Ryan Christopher's Review: Phyllis and Mike Klaumenzer's Narberth BYO Has Some of Montco's Best Comfort Food

Comfort food is de rigueur at Ryan Christopher’s restaurant in Narberth.

Ryan Christopher’s eggplant Napoleon layers breaded eggplant with grilled tomatoes, smoked mozzarella and pesto, all topped with roasted peppers and a balsamic glaze. (See more photos below.)Ever wonder where Charles Barkley eats when he’s in town? Chances are, he’s at Ryan Christopher’s, the neighborhood eatery situated on a quaint residential street in the heart of Narberth.

“He gets the same thing every time: the cheesesteak egg rolls and a hot turkey sandwich,” says Phyllis Klaumenzer, who owns the two-year-old neighborhood BYO with her chef husband, Michael.

If you’re not a Narb, you may not even know that the Woodbine Avenue restaurant exists. Barkley and his wife stumbled upon the place one night as they were driving by. Now, he’s a regular. Whether you happen upon Ryan Christopher’s accidentally or intentionally, you will, no doubt, be charmed.

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On any given night, you’ll find Mike and Phyllis working the kitchen (she’s in charge of the baking). Daughter Kim works the small, 12-table dining room, helps dad and shops for fresh ingredients. Her son—the restaurant’s namesake—takes orders from behind the counter. You get a sense of closeness and family when you walk in the door, and that’s exactly what the owners were after.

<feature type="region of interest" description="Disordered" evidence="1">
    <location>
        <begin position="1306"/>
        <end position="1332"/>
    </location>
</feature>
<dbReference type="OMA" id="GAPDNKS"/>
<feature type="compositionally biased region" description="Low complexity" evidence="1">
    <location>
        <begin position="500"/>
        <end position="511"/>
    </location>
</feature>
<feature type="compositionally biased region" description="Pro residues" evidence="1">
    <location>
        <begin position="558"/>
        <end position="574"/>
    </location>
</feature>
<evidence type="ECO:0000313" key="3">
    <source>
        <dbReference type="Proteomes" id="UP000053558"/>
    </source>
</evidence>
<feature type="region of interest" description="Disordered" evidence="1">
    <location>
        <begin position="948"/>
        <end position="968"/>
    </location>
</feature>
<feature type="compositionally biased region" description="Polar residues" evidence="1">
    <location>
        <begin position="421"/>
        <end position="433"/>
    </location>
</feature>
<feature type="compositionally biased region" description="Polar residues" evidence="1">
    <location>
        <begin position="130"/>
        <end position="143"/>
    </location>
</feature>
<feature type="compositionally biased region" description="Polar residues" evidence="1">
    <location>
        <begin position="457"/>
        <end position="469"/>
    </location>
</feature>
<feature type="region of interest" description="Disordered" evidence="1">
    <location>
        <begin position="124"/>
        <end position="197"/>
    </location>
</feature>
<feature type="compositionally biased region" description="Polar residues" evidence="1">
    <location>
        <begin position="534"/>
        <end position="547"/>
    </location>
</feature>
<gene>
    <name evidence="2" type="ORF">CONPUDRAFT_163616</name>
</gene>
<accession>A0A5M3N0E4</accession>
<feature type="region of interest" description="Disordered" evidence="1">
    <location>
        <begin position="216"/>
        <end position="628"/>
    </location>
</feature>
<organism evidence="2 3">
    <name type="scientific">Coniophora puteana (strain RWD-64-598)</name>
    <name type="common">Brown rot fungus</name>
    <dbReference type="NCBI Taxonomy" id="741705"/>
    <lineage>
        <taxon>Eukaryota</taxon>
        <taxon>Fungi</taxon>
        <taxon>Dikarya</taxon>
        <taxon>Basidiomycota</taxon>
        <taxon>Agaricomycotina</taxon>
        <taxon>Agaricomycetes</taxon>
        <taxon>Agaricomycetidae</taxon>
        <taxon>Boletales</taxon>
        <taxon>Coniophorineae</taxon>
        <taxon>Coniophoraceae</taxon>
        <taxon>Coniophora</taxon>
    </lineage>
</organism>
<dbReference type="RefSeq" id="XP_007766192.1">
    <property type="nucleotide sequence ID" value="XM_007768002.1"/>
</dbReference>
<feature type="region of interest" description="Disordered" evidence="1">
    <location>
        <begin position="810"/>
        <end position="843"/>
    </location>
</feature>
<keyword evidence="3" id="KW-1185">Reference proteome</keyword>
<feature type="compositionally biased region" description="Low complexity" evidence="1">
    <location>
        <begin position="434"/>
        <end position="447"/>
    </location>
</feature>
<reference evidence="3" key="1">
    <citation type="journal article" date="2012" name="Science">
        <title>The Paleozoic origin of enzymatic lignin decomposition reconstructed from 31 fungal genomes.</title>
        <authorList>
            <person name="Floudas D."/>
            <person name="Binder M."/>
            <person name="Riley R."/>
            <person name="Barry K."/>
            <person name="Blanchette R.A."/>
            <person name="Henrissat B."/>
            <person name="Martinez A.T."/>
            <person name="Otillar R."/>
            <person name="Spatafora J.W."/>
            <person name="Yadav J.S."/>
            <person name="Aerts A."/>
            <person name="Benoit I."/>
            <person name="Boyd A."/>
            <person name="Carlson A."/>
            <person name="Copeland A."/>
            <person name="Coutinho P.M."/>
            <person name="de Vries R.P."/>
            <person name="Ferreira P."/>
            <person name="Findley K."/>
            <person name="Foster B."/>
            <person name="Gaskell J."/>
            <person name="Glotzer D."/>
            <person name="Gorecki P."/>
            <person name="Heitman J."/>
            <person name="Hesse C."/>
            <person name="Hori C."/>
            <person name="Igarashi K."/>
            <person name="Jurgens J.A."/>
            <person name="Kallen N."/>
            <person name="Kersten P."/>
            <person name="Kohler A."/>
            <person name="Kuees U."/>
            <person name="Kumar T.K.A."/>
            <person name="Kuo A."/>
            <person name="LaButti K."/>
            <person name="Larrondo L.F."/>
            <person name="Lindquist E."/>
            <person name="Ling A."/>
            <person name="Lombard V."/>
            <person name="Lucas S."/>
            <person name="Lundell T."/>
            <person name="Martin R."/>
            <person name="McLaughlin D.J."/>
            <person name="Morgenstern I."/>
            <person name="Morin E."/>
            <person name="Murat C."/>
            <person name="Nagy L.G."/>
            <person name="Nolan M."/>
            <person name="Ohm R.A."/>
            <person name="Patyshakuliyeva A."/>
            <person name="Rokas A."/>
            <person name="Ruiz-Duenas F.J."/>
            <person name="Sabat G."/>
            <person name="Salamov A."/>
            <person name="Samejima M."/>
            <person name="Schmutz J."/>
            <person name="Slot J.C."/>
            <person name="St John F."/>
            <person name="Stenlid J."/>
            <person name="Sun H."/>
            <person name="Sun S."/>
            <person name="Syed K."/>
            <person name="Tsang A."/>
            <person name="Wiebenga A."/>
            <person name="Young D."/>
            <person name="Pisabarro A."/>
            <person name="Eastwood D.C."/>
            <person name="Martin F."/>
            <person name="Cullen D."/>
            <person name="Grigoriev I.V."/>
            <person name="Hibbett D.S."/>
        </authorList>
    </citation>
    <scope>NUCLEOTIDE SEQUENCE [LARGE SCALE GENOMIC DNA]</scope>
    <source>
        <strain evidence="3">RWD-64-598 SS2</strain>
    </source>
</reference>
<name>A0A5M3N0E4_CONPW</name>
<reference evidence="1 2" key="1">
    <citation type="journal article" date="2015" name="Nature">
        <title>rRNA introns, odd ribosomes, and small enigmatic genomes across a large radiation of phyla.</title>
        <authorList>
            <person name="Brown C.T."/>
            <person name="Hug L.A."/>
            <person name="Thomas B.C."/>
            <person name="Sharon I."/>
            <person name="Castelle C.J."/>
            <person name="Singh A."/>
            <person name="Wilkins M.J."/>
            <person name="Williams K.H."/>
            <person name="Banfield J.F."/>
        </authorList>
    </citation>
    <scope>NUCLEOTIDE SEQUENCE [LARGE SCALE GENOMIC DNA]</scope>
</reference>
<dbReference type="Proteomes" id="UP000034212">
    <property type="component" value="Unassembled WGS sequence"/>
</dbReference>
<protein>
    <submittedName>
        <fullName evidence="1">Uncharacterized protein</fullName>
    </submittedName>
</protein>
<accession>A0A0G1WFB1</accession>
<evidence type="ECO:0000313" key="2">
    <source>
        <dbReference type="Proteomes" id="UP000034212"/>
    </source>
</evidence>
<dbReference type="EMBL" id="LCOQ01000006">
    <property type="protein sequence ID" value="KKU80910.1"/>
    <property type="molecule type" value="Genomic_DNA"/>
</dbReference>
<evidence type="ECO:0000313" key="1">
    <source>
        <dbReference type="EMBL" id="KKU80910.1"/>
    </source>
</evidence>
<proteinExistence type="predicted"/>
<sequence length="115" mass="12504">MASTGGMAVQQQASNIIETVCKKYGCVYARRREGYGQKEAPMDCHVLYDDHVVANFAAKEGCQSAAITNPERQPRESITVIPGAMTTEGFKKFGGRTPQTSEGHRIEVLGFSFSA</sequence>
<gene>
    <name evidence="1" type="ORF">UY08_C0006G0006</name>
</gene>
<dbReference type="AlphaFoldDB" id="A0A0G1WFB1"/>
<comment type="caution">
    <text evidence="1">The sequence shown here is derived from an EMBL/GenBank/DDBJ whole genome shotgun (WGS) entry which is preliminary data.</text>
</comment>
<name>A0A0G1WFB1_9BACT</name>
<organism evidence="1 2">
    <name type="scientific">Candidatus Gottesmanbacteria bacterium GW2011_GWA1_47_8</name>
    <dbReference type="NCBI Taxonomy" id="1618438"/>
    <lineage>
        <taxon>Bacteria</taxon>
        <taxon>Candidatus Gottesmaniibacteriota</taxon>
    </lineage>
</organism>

Michael’s background includes stints at the old Marbles in Bryn Mawr, Twenty One West in Chestnut Hill and the Rose Tattoo Café in Fairmount. He was close to renting a space in Center City, when he fell in love with the vacant spot that most recently housed Caviston’s. Seeing a hole in Narberth’s bar-filled dining scene, the Klaumenzers created a menu that’s great for kids, those with gluten-free diets, and everyone in between. If you can’t find something you like here, you’re in the wrong place.

In the warmer months, customers have been known to station themselves on the patio with a few bottles of wine for hours, chatting it up with friends and enjoying the local sights. If you choose to dine inside, you’ll find simple, unpretentious digs that, honestly, could use some updating. The couple didn’t change much after Caviston’s closed, but a few unspecified projects are in the works.

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With a dinner menu this lengthy, you’d have to spend a lot of time at Ryan Christopher’s to see if the chef can actually pull off every one of its 20-some entrées, plus sandwiches, salads, soups and appetizers. But judging by the crowd on a recent Thursday night and its booked-solid weekends, the neighborhood seems to be happy.

The menu changes frequently, and local ingredients are used whenever possible. Prices are reasonable, with appetizers hovering in the $8 range and entrées topping out at $20.99. A steady group of regulars return again and again for the $9 Black Angus burger (on a pillowy LeBus roll) and the jumbo lump crab cakes.

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Michael favors Italian offerings like shrimp pomodoro, veal Florentine, chicken and shrimp piccata over capellini, and chicken or eggplant parmigiana. Conventional, homey comfort fare includes steaks, pork chops and meatloaf, along with sandwiches and hearty salads.